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ideal placement of beds N-S or E-W  RSS feed

 
                                    
Posts: 147
Location: Anoka Sand Plain, MN Zone 4/5, Sunset Zone 43
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Its a simple question which I have been meaning to look up in some of my garden books.  A quick google search doesn't decisively settle it for me.  given I am aiming for polyculture what do you think the best way to go is:  rows going E to W or N to S?

am i right in thinking E to W would warm the soil the quickest in the spring and keep it warm at night?

N to S seems to allow for more vertical space w/ taller plants towards the back of the plot.

anyway I can see merits in both.  currently my beds are N to S & i am debating changing them...
 
John Polk
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Posts: 8019
Location: Currently in Lake Stevens, WA. Home in Spokane
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I have seen valid arguments for each option.  Some factors need to be considered, including shape of property, slopes, and surrounding shade factors.  For example, I am looking at a property that is approx 1200 feet (N/S) x 400 feet (E/W).  It currently has a stripe approx 130' x 1000 (3A) running down the middle of it (N/S) that has been cleared.  The W half of the stripe is level. while the E side is at a fair slope.  On either side of the clearing, there are dense plantings of (mostly hardwood) trees.  With that layout, I feel that NS orientation would give me maximum sun (especially on the sloped area which will be mostly shaded in the afternoon).  Considering my 3A clearing, I will have a lot of "edge" area to deal with.  If the same property was rotated 90°, I would probably be thinking E/W orientation.
 
Leila Rich
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Posts: 3999
Location: Wellington, New Zealand. Temperate, coastal, sandy, windy,
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In the Southern hemisphere,  a N->S orientation is the standard recommendation to give each individual plant the most sun possible.
That's assuming they're planted short front, tall back.
But in the end, a lot depends on your  geography.
The most important factors for me is getting the most sunlight and avoiding plants shading each other out, so N->S, short->tall.
 
Brenda Groth
pollinator
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Location: North Central Michigan
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it would all depend on your climate and what you are growing, however, I don't do rows in my polyculture, I use beds..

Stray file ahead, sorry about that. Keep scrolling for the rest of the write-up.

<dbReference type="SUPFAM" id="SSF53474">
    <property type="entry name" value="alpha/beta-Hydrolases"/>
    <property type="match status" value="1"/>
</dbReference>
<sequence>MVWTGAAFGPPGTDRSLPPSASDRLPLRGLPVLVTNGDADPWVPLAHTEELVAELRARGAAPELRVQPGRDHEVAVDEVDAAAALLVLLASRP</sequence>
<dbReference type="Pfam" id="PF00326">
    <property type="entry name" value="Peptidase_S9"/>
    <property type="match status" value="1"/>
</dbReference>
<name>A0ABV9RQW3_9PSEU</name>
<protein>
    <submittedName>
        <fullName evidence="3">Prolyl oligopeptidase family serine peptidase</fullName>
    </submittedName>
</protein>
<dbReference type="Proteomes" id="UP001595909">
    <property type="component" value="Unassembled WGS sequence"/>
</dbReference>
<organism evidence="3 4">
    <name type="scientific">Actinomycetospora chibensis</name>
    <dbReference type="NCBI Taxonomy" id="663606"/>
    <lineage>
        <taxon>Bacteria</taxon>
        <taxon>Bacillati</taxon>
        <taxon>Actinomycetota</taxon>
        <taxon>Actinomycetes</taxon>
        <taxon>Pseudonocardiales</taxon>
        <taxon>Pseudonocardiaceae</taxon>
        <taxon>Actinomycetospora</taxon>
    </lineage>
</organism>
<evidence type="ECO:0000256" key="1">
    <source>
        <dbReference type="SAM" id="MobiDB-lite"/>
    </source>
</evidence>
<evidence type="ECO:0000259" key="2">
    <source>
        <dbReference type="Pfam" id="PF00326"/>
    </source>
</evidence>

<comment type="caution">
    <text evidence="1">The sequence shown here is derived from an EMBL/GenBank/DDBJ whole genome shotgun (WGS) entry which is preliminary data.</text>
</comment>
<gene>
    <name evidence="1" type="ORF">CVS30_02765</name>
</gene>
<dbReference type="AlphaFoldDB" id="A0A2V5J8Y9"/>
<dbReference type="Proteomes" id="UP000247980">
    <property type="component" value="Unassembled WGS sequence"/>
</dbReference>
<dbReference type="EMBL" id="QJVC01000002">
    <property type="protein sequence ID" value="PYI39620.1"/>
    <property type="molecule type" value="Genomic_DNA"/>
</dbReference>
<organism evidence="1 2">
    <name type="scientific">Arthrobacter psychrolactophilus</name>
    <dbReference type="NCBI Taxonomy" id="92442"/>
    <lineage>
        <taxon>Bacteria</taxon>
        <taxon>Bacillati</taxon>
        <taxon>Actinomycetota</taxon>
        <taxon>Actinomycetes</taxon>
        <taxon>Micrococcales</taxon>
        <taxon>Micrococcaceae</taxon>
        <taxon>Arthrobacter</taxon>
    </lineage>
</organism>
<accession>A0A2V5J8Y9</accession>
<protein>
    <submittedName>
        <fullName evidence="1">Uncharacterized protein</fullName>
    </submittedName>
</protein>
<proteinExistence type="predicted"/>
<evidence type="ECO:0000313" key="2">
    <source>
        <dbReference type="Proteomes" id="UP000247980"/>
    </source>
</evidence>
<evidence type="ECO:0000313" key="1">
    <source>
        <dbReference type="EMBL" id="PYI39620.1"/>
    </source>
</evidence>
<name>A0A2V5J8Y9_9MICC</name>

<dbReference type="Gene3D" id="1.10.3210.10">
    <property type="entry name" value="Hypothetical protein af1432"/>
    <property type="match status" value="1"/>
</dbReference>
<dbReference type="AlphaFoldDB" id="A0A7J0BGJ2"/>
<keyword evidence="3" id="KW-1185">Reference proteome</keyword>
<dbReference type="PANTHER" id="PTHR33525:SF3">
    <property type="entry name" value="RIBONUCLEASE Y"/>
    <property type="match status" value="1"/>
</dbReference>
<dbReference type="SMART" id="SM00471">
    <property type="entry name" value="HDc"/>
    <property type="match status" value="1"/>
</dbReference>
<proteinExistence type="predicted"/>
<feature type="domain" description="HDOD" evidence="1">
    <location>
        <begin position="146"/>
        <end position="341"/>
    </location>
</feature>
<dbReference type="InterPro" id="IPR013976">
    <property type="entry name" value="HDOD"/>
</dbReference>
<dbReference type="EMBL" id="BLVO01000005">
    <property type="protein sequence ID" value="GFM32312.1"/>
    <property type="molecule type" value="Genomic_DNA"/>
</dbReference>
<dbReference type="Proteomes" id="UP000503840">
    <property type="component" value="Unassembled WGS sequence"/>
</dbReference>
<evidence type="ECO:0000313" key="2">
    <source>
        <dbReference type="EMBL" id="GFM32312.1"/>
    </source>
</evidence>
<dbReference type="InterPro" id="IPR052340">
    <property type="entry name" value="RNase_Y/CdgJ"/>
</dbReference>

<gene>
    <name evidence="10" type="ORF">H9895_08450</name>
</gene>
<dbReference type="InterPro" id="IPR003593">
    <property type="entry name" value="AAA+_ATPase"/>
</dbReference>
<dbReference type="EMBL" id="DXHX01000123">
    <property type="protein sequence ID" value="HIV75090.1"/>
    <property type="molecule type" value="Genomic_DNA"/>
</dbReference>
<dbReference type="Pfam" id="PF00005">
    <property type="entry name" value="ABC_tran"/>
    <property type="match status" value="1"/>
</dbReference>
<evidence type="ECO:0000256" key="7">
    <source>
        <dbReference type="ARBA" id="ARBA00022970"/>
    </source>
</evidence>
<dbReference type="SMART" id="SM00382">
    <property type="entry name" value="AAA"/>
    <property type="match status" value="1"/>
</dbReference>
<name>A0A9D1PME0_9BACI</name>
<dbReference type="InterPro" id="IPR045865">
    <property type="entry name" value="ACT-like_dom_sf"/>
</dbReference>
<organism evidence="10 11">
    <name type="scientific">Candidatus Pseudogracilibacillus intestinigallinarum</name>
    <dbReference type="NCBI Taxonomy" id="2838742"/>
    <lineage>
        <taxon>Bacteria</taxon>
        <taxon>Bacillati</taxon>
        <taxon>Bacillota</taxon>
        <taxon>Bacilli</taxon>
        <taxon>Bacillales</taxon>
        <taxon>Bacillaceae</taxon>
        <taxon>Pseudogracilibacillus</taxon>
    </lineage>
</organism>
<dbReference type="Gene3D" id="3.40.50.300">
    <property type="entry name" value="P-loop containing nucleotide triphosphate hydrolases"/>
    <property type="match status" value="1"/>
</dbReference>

I also use a combo of full size trees, semi dwarf, dwarf and super dwarfs, some shrubs and some vines..some trellises..etc.

I try to keep the taller trees on the North (sun is south here) side of the garden with the shorter trees going more and more to the south, including shrubs and cane fruits ..

I try to keep "some" sun on everything that likes sun, although some shade part day will hit areas of the garden through out the day.

I also try to think about wind, not just sun, as we have strong NW'ly winds here..so we are putting in windbreaks on the east and then putting hedgrows around the garden to block even more wind.

I have a hedgerow on the north side of the food forest garden of wild plums, mulberries, and hazelnuts and they are going to be protected from a jerusalem artichoke hedge to the north of that when I get those moved, and there is a forest north of that..

my Western side is a mix of berry bushes and cane fruits..I will have a dozen different raspberry species and 2 kinds of blackberies and a large fruited hawthorne and a buffalo berry (found out I need to find out if it is male or female and get another one of those someday)...didn't know.

My southern hedgerow is june and service berry and several species of blueberries with a creeping wintergreen..

in beds in the garden itself ar mixes of fruit trees and shrubs as well as perennial gerbaceous plants and herbs and some annuals in the summer and vines..I have 3 apples, one sweet 16, one braeburn, and one snow in this garden, 2 north star cherries and 2 bush cherries coming, some paw paw,a mountain ash, 3 dwarf pears, a baby goumi, grapes, coming some honeyberry and kiwi  climbing roses and some mixed flowers too for pollination, asparagus on the east and some rhubarb, horseradish, etc..

the beds are circular and a few that are rctangular that are raised and edged..some of the beds are hugel based.
 
              
Posts: 238
Location: swampland virginia
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I have heard roots grow north south, so best to grow beds east west.
Next guy might argue you are walking on your roots then.
You crowd the roots or you walk on them.

quick search on roots / magnetism found
http://www.buzzle.com/articles/the-effect-of-magnetism-on-plant-growth.html
 
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